It may not be everyone’s cup of tea, but a spoonful of cranberry sauce can really add a zesty kick to holiday turkey, ham, stuffing, potatoes, and more. There are also dried cranberries, cranberry juice, and more ways to consume this distinctive berry. Some people certainly enjoy the taste of cranberries. But do they benefit your oral health? Keep reading to find out what your dentist in Casper has to say about them.
Should I Incorporate Cranberries into My Diet Regularly?
The impact of daily use of cranberry proanthocyanidins can be substantial on a person’s quality of life and reduced healthcare costs. It is beneficial to have a cup of cranberry juice daily, even for children, but seek out unsweetened juice to avoid the troublesome added sugar content.
It is better for your health to eat a cup of raw cranberries – or however many you’d like less than that. You still get some benefits from cranberry sauce, but added sugar is an issue so enjoy it in moderation and not regularly as you can with the unsweetened juice.
Beyond being mindful of the sugar content if you consume cranberries in any manner other than unsweetened juice or pill form, also consider their potential to stain your teeth and the effect of their acidity on your tooth enamel. Wait about 30 minutes after consuming cranberries in whatever form you choose, and then brush your teeth after saliva has diluted the acids, and you can prevent staining.
How Can Cranberries Contribute to a Healthy Mouth?
Once attached to each other, bacteria form a slimy substance called biofilm, such as in dental plaque, which glues their cooperative community together. Drinking cranberry juice can reduce plaque by 95 percent. It decreases the production of sugars in the mouth and makes it more difficult for acids to generate, thus decreasing damage to tooth enamel.
Cranberries contain chemical compounds in their red pigment called proanthocyanidins that prevent bacteria from binding together on the surface of your teeth to form plaque. These compounds play a preventive role in oral infections by stopping the attachment of pathogens to host tissues.
The proanthocyanidins prohibit the adherence and biofilm formation of a particular bacterium associated with gum disease to markedly reduce its invasiveness. They neutralize enzymes that destroy gum tissue and possess anti-inflammatory properties, as well.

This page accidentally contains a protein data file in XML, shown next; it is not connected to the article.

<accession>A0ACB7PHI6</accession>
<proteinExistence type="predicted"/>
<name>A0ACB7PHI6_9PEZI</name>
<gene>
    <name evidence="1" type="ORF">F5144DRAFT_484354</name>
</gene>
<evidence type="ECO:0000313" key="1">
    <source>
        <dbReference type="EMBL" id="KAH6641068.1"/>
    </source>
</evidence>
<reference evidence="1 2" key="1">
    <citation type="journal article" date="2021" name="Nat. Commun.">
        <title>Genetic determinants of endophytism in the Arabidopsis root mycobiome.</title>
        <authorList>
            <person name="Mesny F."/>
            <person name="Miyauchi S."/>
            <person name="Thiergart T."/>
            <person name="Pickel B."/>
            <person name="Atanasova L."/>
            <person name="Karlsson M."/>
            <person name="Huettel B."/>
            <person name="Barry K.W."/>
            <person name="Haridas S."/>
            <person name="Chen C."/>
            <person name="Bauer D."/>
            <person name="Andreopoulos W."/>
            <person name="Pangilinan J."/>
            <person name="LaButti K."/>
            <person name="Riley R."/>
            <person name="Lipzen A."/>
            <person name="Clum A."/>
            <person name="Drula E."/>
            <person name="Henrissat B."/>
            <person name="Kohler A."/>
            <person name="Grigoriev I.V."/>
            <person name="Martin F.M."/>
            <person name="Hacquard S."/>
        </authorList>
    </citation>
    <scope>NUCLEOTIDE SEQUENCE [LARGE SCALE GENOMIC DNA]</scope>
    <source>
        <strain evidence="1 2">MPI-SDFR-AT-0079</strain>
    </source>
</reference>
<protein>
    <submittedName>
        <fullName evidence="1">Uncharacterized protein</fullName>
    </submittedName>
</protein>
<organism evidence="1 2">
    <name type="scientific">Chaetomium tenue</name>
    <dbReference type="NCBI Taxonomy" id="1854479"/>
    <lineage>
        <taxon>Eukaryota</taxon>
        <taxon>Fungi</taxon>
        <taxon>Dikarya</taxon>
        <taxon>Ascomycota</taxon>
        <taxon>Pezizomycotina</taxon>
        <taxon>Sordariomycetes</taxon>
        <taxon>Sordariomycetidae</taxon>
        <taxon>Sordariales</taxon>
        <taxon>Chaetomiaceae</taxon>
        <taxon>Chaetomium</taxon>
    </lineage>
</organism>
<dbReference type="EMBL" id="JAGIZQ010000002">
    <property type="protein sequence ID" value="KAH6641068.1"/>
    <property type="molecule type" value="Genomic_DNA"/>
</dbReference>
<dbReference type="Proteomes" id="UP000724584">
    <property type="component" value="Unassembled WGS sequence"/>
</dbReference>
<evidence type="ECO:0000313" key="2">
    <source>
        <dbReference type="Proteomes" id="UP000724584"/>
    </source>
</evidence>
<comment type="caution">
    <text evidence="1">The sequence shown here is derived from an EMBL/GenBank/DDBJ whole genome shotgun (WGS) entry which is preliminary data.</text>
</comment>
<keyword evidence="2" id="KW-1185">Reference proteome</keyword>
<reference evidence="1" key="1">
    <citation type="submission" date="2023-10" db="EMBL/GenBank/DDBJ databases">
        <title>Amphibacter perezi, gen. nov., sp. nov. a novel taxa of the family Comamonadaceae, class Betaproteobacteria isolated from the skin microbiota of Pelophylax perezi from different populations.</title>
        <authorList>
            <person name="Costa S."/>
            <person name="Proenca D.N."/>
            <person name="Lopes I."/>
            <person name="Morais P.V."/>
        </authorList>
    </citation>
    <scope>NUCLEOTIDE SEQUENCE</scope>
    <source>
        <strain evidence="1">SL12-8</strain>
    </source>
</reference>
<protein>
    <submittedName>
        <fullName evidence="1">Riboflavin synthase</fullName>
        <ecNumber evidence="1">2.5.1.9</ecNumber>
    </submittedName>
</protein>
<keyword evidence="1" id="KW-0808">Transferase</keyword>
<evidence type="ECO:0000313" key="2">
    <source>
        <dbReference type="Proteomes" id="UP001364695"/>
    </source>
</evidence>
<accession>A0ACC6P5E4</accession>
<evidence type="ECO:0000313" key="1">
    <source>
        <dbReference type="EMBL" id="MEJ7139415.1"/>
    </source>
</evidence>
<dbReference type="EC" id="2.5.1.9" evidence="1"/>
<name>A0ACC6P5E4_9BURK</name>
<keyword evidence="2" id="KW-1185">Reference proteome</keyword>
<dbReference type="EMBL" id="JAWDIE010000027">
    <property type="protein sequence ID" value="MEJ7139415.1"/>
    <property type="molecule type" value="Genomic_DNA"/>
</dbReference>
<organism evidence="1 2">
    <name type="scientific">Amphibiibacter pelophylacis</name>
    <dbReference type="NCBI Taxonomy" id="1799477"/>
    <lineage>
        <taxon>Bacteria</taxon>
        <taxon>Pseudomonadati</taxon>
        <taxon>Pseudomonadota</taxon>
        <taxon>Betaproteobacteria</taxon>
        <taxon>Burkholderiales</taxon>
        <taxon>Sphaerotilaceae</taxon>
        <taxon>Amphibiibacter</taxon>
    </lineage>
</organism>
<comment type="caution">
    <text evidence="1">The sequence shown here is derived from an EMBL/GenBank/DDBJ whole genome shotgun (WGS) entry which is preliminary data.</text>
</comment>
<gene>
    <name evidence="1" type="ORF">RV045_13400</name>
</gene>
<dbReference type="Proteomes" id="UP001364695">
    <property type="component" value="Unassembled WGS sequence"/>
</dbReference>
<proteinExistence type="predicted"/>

Regular use of proanthocyanidins serves to reduce the amount of antibiotics a person needs and helps prevent bacterial resistance to antibiotics.
Cranberries Protect You from Health-Related Problems
Cranberries contain fiber that relieves constipation and promotes healthy cholesterol levels to reduce your chances of heart disease. They are low in fat while containing vitamin C and antioxidants.
Cranberries benefit urinary tract health, particularly in women, and have shown promise in nutritional support against stomach cancer, some infectious diseases, as well as neurological diseases like Alzheimer’s and Parkinson’s. They help prevent stomach ulcers and aid digestion so you can process your meals and absorb nutrients more effectively.
The vitamin C in cranberries promotes collagen and helps repair your body’s tissues and skin from damage.
Overall, consuming cranberries daily has an incredible number of benefits. Just don’t look to the cranberry sauce or sweetened juice often, and be sure not to brush too long afterward to avoid potential stains and enamel wear.
About the Author
Dr. Erin Prach has worked hard for smiles in Casper since opening her practice in 2015. She earned her dental doctorate from the University of Colorado. Dr. Prach capitalized on the opportunity to study oral surgery while she was on a mission trip in Guatemala. She’ll be happy to further discuss food items like cranberries during your next checkup and cleaning. Schedule one on her website or call (307) 337-4770.